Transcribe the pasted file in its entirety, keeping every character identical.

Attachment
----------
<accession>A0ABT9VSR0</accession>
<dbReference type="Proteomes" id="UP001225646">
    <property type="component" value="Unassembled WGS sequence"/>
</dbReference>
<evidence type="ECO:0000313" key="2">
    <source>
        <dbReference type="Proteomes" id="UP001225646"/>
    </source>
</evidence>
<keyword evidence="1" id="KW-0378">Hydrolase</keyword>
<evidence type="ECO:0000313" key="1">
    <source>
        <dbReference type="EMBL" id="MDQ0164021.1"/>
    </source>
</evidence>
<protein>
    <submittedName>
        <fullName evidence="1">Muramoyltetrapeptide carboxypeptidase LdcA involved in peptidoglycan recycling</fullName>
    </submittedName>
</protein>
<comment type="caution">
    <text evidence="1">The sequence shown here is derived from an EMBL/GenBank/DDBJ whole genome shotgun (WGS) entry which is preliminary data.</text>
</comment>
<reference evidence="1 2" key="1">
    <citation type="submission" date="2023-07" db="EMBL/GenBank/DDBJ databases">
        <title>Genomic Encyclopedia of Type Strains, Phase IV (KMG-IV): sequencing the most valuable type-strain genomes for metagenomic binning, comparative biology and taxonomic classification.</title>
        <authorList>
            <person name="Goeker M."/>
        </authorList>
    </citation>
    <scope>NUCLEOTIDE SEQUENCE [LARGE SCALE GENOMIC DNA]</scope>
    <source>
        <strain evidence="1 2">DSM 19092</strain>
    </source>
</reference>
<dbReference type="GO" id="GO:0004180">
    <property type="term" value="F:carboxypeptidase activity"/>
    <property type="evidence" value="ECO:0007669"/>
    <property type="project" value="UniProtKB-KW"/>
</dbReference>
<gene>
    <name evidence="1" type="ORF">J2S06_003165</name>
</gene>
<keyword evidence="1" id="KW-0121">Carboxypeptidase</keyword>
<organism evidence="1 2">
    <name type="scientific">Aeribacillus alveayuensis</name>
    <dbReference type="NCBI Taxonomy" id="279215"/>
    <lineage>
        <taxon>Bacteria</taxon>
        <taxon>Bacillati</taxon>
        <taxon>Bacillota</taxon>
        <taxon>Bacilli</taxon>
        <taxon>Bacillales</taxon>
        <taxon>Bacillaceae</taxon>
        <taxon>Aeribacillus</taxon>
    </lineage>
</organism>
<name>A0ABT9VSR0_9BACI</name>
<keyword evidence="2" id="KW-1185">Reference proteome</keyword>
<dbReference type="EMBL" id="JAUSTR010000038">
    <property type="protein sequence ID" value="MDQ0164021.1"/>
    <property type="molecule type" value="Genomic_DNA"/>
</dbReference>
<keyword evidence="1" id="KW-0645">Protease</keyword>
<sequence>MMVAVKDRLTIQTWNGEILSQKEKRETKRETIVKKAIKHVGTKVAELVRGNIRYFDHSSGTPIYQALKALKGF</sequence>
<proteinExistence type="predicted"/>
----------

<accession>A0ABT9VSR0</accession>
<dbReference type="Proteomes" id="UP001225646">
    <property type="component" value="Unassembled WGS sequence"/>
</dbReference>
<evidence type="ECO:0000313" key="2">
    <source>
        <dbReference type="Proteomes" id="UP001225646"/>
    </source>
</evidence>
<keyword evidence="1" id="KW-0378">Hydrolase</keyword>
<evidence type="ECO:0000313" key="1">
    <source>
        <dbReference type="EMBL" id="MDQ0164021.1"/>
    </source>
</evidence>
<protein>
    <submittedName>
        <fullName evidence="1">Muramoyltetrapeptide carboxypeptidase LdcA involved in peptidoglycan recycling</fullName>
    </submittedName>
</protein>
<comment type="caution">
    <text evidence="1">The sequence shown here is derived from an EMBL/GenBank/DDBJ whole genome shotgun (WGS) entry which is preliminary data.</text>
</comment>
<reference evidence="1 2" key="1">
    <citation type="submission" date="2023-07" db="EMBL/GenBank/DDBJ databases">
        <title>Genomic Encyclopedia of Type Strains, Phase IV (KMG-IV): sequencing the most valuable type-strain genomes for metagenomic binning, comparative biology and taxonomic classification.</title>
        <authorList>
            <person name="Goeker M."/>
        </authorList>
    </citation>
    <scope>NUCLEOTIDE SEQUENCE [LARGE SCALE GENOMIC DNA]</scope>
    <source>
        <strain evidence="1 2">DSM 19092</strain>
    </source>
</reference>
<dbReference type="GO" id="GO:0004180">
    <property type="term" value="F:carboxypeptidase activity"/>
    <property type="evidence" value="ECO:0007669"/>
    <property type="project" value="UniProtKB-KW"/>
</dbReference>
<gene>
    <name evidence="1" type="ORF">J2S06_003165</name>
</gene>
<keyword evidence="1" id="KW-0121">Carboxypeptidase</keyword>
<organism evidence="1 2">
    <name type="scientific">Aeribacillus alveayuensis</name>
    <dbReference type="NCBI Taxonomy" id="279215"/>
    <lineage>
        <taxon>Bacteria</taxon>
        <taxon>Bacillati</taxon>
        <taxon>Bacillota</taxon>
        <taxon>Bacilli</taxon>
        <taxon>Bacillales</taxon>
        <taxon>Bacillaceae</taxon>
        <taxon>Aeribacillus</taxon>
    </lineage>
</organism>
<name>A0ABT9VSR0_9BACI</name>
<keyword evidence="2" id="KW-1185">Reference proteome</keyword>
<dbReference type="EMBL" id="JAUSTR010000038">
    <property type="protein sequence ID" value="MDQ0164021.1"/>
    <property type="molecule type" value="Genomic_DNA"/>
</dbReference>
<keyword evidence="1" id="KW-0645">Protease</keyword>
<sequence>MMVAVKDRLTIQTWNGEILSQKEKRETKRETIVKKAIKHVGTKVAELVRGNIRYFDHSSGTPIYQALKALKGF</sequence>
<proteinExistence type="predicted"/>